Reducing the length of your van for storage?

Mar 1, 2024
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Hi All

Please I'm buying the caravan below, looking to store it in a building 24' long the caravan is 24'7" long can I remove the tow hitch of the caravan to shorten it some?

Mark S

Bessacarr Cameo 550 GL 2005​

 
Jan 20, 2023
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You can unbolt the hitch, it might not quite give enough though. Realistically you won’t be parking the rear end touching the wall so you might actually need to be looking at an overall length less than 24’

If removing the hitch is enough, be aware that the rearmost bolt also secures the damper so as you drive the bolt out make sure a short dowel is driven in to ensure the end of the damper is held in place. If nyloc nuts are used, replace them each time.
 
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JTQ

May 7, 2005
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7" seems a lot to lose simply by removing the hitch, an initial thought without checking as I don't have your chassis. Remember the draw tube is housed inside the hitch, so measuring has to take that into account.

I once made what amounted to a "cat flap" in a door to do just that when I stored a van in a shed. Way less user hassle than your plan IMO.

Even removing the whole over run assembly IMO will not get you quite the 7", and doing that is a mega hassle.

Edit: Can you instead of my cat flap, just build a local box, circa a foot cube where the hitch wants to poke through, like a nesting box on a hen house?
 
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Mar 1, 2024
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Thank you all great idea's I'm lucky the front door is a flexible mesh so if I'm over by and inch or too I might be alright. Any idea how long the hitch will save me?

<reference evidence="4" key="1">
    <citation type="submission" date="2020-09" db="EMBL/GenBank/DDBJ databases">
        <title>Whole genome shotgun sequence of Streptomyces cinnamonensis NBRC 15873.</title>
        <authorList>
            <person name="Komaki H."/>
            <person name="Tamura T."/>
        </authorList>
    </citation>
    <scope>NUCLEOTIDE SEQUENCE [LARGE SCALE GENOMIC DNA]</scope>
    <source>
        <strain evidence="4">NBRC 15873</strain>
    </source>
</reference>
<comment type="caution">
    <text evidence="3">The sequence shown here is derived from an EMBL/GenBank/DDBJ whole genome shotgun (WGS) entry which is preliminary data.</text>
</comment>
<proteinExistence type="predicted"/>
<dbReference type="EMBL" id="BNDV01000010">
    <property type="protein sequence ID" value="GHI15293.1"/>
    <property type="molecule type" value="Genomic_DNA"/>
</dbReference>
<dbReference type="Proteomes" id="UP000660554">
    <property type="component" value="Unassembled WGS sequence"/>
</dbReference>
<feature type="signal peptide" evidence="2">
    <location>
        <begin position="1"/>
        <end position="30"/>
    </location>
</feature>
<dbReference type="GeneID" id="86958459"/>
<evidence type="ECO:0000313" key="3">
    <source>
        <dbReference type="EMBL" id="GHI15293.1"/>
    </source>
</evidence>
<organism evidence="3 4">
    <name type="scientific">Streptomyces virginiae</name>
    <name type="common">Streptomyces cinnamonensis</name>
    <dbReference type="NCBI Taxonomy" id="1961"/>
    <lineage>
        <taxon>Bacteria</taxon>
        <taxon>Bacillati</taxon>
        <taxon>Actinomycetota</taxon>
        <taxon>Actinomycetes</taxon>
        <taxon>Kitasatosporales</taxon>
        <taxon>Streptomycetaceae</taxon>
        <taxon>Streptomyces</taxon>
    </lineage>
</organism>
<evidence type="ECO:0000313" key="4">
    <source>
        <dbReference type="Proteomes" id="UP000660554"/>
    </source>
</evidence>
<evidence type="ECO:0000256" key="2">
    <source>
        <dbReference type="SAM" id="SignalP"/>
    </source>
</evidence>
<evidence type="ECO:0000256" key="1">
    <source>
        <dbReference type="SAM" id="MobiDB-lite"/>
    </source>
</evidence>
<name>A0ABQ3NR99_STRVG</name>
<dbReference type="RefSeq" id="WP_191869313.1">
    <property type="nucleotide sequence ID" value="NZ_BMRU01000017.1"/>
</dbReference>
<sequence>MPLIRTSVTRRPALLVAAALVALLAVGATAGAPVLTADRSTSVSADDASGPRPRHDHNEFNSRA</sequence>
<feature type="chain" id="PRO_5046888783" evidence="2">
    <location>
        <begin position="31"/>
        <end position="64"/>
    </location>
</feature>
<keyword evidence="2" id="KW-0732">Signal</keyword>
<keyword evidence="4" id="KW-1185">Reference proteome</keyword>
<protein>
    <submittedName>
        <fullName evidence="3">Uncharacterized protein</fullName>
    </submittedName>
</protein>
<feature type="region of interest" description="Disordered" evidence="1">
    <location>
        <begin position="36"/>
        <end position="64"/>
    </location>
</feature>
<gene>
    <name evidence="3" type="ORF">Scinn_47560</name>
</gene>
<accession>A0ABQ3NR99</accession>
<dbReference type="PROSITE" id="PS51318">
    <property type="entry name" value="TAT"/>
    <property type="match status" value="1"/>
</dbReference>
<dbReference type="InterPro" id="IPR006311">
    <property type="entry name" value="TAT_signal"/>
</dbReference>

JTQ

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Thank you all great idea's I'm lucky the front door is a flexible mesh so if I'm over by and inch or too I might be alright. Any idea how long the hitch will save me?

Just been out to my car port for you; had it been an Al ko AKS [2008 vintage] as mine, which I doubt, it is about 5.5" in those old units.

As said earlier, the hitch houses the draw bar's front end, so the only saving is the bit forward of where that ends, not a lot. And as you have been told you will need to remove the rear bolt with a mandrel type of drift that avoids the damper eye being misplaced.
 
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Mar 14, 2005
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I suspect it's a poor choice to begin dismantling the chassis so it will fit inside a space. The reason is when the chassis is assembled at the manufacturers it will be held in a jig to ensure the correct alignment of all the components. IF you remove the hitch, the from arms will lose the precise position and when you try to reassemble it may pinch up slightly out of alignment. this could put additional stresses through the caravans body work which might cause joints to work and become points for water ingress.

The other important factor is when it is reassembled there are required torque settings which you must achieve, otherwise there is a real chance the nuts and bolts may loosen or even be lost whilst towing rendering the trailer unroadworthy.

I really suggest you find a different solution, either a bigger shed or a smaller caravan.
 
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JTQ

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We obviously have differing ideas about what a" hitch" is, I think of it as what hitches onto a towbar ball, not the whole over run draw bar assembly. IMO a hitch is a purchasable stand alone assembly, we mount on a drawbar.

Just removing my "hitch", does not involve touching the chassis rails, and its two bolts ensure its adequately realigned on re installing it.
 
Aug 19, 2023
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I used to have a Cameo550 and sold it to my neighbour. It wouldn't fit on his driveway so he removed the entire 'A' frame and reduced the length by quite a lot! It's possible but have to admit I didn't have a close look at the area he removed (we had a diagreement when he tore down part of my fence and my dog escaped through the gap, don't actually think he was firing on all cylinders )!